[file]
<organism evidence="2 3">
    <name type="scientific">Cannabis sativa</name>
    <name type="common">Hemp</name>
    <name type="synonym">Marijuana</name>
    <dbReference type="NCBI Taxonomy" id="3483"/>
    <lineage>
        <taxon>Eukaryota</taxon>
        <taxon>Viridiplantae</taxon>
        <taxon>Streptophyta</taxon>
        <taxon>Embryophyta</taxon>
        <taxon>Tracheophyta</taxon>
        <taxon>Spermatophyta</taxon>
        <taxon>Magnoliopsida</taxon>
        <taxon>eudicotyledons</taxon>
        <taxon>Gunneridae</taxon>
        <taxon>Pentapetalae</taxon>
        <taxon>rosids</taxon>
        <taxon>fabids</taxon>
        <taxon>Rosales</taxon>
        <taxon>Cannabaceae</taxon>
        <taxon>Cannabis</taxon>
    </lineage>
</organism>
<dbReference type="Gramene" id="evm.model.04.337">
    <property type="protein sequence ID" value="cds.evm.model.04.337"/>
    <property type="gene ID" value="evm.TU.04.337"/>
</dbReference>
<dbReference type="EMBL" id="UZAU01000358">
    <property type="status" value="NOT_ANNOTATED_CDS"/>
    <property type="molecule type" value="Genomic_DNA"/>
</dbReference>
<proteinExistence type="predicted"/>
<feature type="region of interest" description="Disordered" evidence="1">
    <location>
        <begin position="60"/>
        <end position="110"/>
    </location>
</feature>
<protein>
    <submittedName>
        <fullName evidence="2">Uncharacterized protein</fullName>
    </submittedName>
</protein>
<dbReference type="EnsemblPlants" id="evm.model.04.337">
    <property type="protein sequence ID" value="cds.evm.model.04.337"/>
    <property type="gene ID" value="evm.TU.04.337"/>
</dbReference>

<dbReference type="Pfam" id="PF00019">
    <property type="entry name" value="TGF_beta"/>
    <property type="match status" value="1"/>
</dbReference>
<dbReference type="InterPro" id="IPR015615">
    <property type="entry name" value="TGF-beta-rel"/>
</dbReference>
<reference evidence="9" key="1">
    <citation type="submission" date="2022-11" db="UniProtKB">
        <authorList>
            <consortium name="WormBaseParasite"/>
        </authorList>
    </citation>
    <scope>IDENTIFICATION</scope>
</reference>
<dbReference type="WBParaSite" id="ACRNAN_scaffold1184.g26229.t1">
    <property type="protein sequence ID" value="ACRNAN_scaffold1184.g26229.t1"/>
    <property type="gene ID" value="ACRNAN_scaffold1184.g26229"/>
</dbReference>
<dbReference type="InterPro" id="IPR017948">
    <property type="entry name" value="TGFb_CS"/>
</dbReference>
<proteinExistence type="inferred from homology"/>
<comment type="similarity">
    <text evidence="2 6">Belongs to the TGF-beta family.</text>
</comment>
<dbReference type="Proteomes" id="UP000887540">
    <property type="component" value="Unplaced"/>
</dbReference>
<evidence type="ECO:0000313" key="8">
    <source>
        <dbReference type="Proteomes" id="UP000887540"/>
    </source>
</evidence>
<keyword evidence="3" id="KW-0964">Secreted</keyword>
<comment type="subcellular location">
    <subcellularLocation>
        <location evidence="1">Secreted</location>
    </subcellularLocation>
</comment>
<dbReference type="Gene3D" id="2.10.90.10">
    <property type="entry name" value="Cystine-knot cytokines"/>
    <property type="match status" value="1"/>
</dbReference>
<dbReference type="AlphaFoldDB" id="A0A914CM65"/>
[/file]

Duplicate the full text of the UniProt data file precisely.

<organism evidence="2 3">
    <name type="scientific">Cannabis sativa</name>
    <name type="common">Hemp</name>
    <name type="synonym">Marijuana</name>
    <dbReference type="NCBI Taxonomy" id="3483"/>
    <lineage>
        <taxon>Eukaryota</taxon>
        <taxon>Viridiplantae</taxon>
        <taxon>Streptophyta</taxon>
        <taxon>Embryophyta</taxon>
        <taxon>Tracheophyta</taxon>
        <taxon>Spermatophyta</taxon>
        <taxon>Magnoliopsida</taxon>
        <taxon>eudicotyledons</taxon>
        <taxon>Gunneridae</taxon>
        <taxon>Pentapetalae</taxon>
        <taxon>rosids</taxon>
        <taxon>fabids</taxon>
        <taxon>Rosales</taxon>
        <taxon>Cannabaceae</taxon>
        <taxon>Cannabis</taxon>
    </lineage>
</organism>
<dbReference type="Gramene" id="evm.model.04.337">
    <property type="protein sequence ID" value="cds.evm.model.04.337"/>
    <property type="gene ID" value="evm.TU.04.337"/>
</dbReference>
<dbReference type="EMBL" id="UZAU01000358">
    <property type="status" value="NOT_ANNOTATED_CDS"/>
    <property type="molecule type" value="Genomic_DNA"/>
</dbReference>
<proteinExistence type="predicted"/>
<feature type="region of interest" description="Disordered" evidence="1">
    <location>
        <begin position="60"/>
        <end position="110"/>
    </location>
</feature>
<protein>
    <submittedName>
        <fullName evidence="2">Uncharacterized protein</fullName>
    </submittedName>
</protein>
<dbReference type="EnsemblPlants" id="evm.model.04.337">
    <property type="protein sequence ID" value="cds.evm.model.04.337"/>
    <property type="gene ID" value="evm.TU.04.337"/>
</dbReference>

<dbReference type="Pfam" id="PF00019">
    <property type="entry name" value="TGF_beta"/>
    <property type="match status" value="1"/>
</dbReference>
<dbReference type="InterPro" id="IPR015615">
    <property type="entry name" value="TGF-beta-rel"/>
</dbReference>
<reference evidence="9" key="1">
    <citation type="submission" date="2022-11" db="UniProtKB">
        <authorList>
            <consortium name="WormBaseParasite"/>
        </authorList>
    </citation>
    <scope>IDENTIFICATION</scope>
</reference>
<dbReference type="WBParaSite" id="ACRNAN_scaffold1184.g26229.t1">
    <property type="protein sequence ID" value="ACRNAN_scaffold1184.g26229.t1"/>
    <property type="gene ID" value="ACRNAN_scaffold1184.g26229"/>
</dbReference>
<dbReference type="InterPro" id="IPR017948">
    <property type="entry name" value="TGFb_CS"/>
</dbReference>
<proteinExistence type="inferred from homology"/>
<comment type="similarity">
    <text evidence="2 6">Belongs to the TGF-beta family.</text>
</comment>
<dbReference type="Proteomes" id="UP000887540">
    <property type="component" value="Unplaced"/>
</dbReference>
<evidence type="ECO:0000313" key="8">
    <source>
        <dbReference type="Proteomes" id="UP000887540"/>
    </source>
</evidence>
<keyword evidence="3" id="KW-0964">Secreted</keyword>
<comment type="subcellular location">
    <subcellularLocation>
        <location evidence="1">Secreted</location>
    </subcellularLocation>
</comment>
<dbReference type="Gene3D" id="2.10.90.10">
    <property type="entry name" value="Cystine-knot cytokines"/>
    <property type="match status" value="1"/>
</dbReference>
<dbReference type="AlphaFoldDB" id="A0A914CM65"/>